• As an increasing number of communication systems, such as GSM, UMTS, Wireless Local Area Network (WLAN etc), are introduced mobile stations are being deployed which are capable of accessing different communication systems. Indeed, the variety of systems has led to a design philosophy where interworking between different communication systems and air interface standards has become a priority. Indeed, the different radio access standards and technologies are often viewed as different radio access networks of a combined hybrid communication system having a common or interfaced core network. These different radio access networks or air interface standards are often referred to as different access layers.
  • In order to achieve efficient interworking between different radio access technologies, handover of communication services between these has become increasingly important. For example, a mobile station may comprise both GSM and UMTS functionality and may handover an ongoing call from a GSM RAN to a UMTS RAN or vice versa. Such interlayer handover may provide enhanced communication services and an improved user experience. However, the interlayer handover requires complex management procedures. Also, the different RANs have different characteristics and the characteristics of the service provided to the mobile station are typically dependent on the RAN currently supporting the service.
  • Thus, in mobile communications systems, different access layers may have different capabilities and may support some services better than others. To deal with this issue, the 3rd Generation Partnership Project (3GPP) Technical Specifications provide for a Service Handover mechanism between GSM and UMTS. The handover mechanism seeks to define an access layer preference for a communication service such that for a given service it is defined which access layer the service is preferably supported by. Hence, the service is supported by the preferred access layer if this is possible and the alternative layer is only used if the preferred layer cannot support the service.
  • Specifically, for GSM and UMTS, handovers are managed within the serving RAN based on the conditions of the individual mobile station. However, the service itself is set up and controlled by the core network and the RAN has only information of the characteristics of the radio bearers supporting the service but not of the characteristics of the service itself.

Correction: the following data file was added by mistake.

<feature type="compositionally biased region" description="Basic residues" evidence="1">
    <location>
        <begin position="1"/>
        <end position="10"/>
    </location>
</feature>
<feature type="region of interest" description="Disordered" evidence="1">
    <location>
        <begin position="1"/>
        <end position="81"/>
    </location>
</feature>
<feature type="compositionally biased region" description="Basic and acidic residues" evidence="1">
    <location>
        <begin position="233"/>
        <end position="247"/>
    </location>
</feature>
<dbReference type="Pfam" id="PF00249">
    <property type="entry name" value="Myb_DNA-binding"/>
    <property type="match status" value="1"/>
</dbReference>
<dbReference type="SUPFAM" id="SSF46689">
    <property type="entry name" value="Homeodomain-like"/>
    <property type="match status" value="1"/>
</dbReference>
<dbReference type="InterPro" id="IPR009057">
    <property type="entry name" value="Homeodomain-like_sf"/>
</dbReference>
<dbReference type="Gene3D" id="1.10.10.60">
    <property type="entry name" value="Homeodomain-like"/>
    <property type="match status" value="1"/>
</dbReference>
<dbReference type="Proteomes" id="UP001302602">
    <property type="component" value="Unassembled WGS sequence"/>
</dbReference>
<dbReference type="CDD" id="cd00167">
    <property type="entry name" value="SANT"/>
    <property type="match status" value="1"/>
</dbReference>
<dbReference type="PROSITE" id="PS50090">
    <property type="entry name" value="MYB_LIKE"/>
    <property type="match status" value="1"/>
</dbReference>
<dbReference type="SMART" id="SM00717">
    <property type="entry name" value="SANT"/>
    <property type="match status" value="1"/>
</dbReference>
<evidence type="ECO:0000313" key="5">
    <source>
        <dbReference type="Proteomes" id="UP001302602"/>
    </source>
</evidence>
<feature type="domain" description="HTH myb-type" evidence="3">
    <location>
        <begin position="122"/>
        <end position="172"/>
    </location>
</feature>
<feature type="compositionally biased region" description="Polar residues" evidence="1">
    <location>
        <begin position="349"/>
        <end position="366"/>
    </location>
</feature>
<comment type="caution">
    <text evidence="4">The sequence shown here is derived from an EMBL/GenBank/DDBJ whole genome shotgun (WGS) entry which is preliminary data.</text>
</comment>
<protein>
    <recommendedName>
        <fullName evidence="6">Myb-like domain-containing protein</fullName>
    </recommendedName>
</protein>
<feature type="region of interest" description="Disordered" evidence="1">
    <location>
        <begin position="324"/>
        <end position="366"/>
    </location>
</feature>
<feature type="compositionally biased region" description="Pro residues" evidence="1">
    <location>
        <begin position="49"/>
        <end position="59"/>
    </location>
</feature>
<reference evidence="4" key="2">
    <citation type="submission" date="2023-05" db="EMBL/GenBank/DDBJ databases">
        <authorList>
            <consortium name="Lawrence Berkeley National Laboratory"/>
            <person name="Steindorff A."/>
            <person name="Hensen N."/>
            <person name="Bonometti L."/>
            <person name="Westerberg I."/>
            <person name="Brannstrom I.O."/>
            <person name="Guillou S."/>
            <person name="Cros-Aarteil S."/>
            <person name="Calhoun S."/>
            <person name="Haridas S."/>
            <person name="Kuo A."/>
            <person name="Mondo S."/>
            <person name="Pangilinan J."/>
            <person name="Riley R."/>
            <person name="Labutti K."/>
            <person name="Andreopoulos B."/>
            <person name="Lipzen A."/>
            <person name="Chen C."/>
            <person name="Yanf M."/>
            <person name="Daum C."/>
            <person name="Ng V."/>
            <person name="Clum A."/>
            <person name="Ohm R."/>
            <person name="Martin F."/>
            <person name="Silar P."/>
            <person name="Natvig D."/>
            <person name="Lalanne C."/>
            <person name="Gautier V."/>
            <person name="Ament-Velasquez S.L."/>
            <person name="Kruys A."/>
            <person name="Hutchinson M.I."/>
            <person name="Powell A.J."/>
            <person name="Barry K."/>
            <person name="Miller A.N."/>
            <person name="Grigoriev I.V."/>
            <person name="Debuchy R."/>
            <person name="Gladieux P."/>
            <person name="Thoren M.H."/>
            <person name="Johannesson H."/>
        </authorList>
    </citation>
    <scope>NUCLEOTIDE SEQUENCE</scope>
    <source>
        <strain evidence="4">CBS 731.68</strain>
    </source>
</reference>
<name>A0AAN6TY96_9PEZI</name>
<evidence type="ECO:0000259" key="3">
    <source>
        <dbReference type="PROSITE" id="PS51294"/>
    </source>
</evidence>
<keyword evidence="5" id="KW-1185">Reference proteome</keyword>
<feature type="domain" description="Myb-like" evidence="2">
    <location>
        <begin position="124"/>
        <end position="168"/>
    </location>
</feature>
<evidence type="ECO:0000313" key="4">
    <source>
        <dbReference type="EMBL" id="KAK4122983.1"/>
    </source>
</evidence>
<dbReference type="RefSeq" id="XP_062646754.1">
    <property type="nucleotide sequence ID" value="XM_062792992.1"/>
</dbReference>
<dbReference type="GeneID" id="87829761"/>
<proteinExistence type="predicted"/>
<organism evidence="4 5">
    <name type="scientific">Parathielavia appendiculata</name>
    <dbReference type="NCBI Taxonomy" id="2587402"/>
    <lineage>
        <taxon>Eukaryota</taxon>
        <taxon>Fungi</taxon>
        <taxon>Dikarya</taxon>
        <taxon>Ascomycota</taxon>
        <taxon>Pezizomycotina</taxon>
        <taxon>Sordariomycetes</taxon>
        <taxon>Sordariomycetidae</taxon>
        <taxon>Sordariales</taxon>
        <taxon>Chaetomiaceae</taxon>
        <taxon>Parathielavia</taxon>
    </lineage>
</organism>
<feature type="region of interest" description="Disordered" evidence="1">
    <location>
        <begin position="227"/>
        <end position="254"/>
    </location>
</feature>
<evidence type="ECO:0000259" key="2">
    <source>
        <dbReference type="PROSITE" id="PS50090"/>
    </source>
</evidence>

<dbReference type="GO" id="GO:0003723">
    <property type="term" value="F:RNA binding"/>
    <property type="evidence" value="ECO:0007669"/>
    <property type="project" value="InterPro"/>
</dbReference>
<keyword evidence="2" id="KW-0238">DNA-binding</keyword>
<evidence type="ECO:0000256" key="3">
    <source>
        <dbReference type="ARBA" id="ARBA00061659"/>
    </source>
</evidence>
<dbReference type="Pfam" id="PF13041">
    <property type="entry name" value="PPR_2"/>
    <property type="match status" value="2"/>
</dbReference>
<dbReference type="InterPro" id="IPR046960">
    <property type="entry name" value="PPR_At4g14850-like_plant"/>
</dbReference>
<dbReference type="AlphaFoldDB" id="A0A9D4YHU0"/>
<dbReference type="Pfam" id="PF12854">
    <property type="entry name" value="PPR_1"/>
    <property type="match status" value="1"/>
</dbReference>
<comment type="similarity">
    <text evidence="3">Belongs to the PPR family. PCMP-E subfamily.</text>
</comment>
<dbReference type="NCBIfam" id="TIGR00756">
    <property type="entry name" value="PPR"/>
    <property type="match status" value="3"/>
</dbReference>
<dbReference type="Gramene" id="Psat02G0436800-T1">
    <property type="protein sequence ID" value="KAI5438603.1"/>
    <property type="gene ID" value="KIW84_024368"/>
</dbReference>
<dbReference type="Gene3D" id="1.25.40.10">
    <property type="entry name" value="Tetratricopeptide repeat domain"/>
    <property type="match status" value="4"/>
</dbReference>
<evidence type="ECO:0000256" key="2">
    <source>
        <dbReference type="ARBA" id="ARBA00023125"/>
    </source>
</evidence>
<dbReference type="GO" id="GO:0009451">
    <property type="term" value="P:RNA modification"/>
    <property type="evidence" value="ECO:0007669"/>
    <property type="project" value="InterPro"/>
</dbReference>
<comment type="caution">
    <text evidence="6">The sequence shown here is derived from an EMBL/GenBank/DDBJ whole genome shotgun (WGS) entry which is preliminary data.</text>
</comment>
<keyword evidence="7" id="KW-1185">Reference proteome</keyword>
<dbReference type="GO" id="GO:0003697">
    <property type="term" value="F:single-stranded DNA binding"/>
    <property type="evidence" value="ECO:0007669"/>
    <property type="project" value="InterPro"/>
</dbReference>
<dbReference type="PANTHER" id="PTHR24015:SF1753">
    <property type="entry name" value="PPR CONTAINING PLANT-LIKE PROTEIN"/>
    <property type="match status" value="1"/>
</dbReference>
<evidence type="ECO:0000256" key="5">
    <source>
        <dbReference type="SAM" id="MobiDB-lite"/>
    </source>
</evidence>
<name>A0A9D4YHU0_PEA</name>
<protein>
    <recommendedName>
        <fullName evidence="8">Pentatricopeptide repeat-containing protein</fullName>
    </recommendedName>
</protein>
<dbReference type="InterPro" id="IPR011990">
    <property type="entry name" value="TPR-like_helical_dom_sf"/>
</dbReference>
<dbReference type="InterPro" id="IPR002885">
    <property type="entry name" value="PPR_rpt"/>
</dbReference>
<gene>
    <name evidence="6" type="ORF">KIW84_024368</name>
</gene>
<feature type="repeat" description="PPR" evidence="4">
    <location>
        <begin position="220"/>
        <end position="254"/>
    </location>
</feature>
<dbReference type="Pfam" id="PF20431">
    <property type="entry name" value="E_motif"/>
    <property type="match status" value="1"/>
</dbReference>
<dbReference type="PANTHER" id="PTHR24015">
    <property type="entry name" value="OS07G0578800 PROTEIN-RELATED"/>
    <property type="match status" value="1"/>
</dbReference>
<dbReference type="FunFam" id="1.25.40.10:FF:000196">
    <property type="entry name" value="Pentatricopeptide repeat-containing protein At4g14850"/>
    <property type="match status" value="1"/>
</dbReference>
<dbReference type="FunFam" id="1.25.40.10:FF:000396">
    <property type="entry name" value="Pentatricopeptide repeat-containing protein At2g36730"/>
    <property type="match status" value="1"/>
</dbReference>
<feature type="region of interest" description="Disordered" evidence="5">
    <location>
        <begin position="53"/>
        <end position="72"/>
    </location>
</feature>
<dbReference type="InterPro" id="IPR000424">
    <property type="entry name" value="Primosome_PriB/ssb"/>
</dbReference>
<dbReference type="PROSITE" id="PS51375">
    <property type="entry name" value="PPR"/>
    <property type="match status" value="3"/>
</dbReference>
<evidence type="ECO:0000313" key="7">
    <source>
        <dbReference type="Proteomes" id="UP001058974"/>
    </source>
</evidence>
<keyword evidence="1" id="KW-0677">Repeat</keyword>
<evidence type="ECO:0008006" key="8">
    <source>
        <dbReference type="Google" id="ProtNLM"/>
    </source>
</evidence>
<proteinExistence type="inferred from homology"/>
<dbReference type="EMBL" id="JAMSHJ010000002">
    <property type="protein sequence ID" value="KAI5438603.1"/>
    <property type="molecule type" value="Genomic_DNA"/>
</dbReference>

• Accordingly, 3GPP have introduced an access layer preference in the Handover Service Information Element which is an information element communicated from the Core Network to the RAN. For a GSM RAN, the access layer preference has the following states for a given service:
      • Unset—no preference is indicated.
      • There is no preference for the service for any access layer.
      • Should handover to UMTS.
      • If possible the service should be handed over to the UMTS access layer. The GSM RAN hands the service over to UMTS if the radio conditions allow this.
      • Should not handover to UMTS
      • If possible the service should be continued to be supported by the GSM RAN. The service is only handed over to UMTS if the radio conditions require this to continue to support the service.
      • Shall not handover to UMTS.
      • The service must be supported by the GSM RAN or dropped. The service cannot be handed over to UMTS.
  • The Handover Service Information Element sent from the core network to the UMTS RAN comprises the following settings:
      • Unset—no preference is indicated.
      • There is no preference for the service for any access layer.
      • Should handover to GSM.
      • If possible the service should be handed over to the GSM access layer. The UMTS RAN hands the service over to GSM if the radio conditions allow this.
      • Should not handover to GSM
      • If possible the service should be continued to be supported by the UMTS RAN. The service is only handed over to GSM if the radio conditions require this to continue to support the service.
      • Shall not handover to GSM.
      • The service must be supported by the UMTS RAN or dropped. The service cannot be handed over to GSM.
  • Thus, the Handover Service Information Element allows the RANs to perform handovers such that a given service is supported by the preferred access layer whenever possible. However, although this may provide advantages in many situations, it does not provide optimal performance in all conditions or for all services and in particular it may result in large handover overheads, reduced user quality and increased resource usage.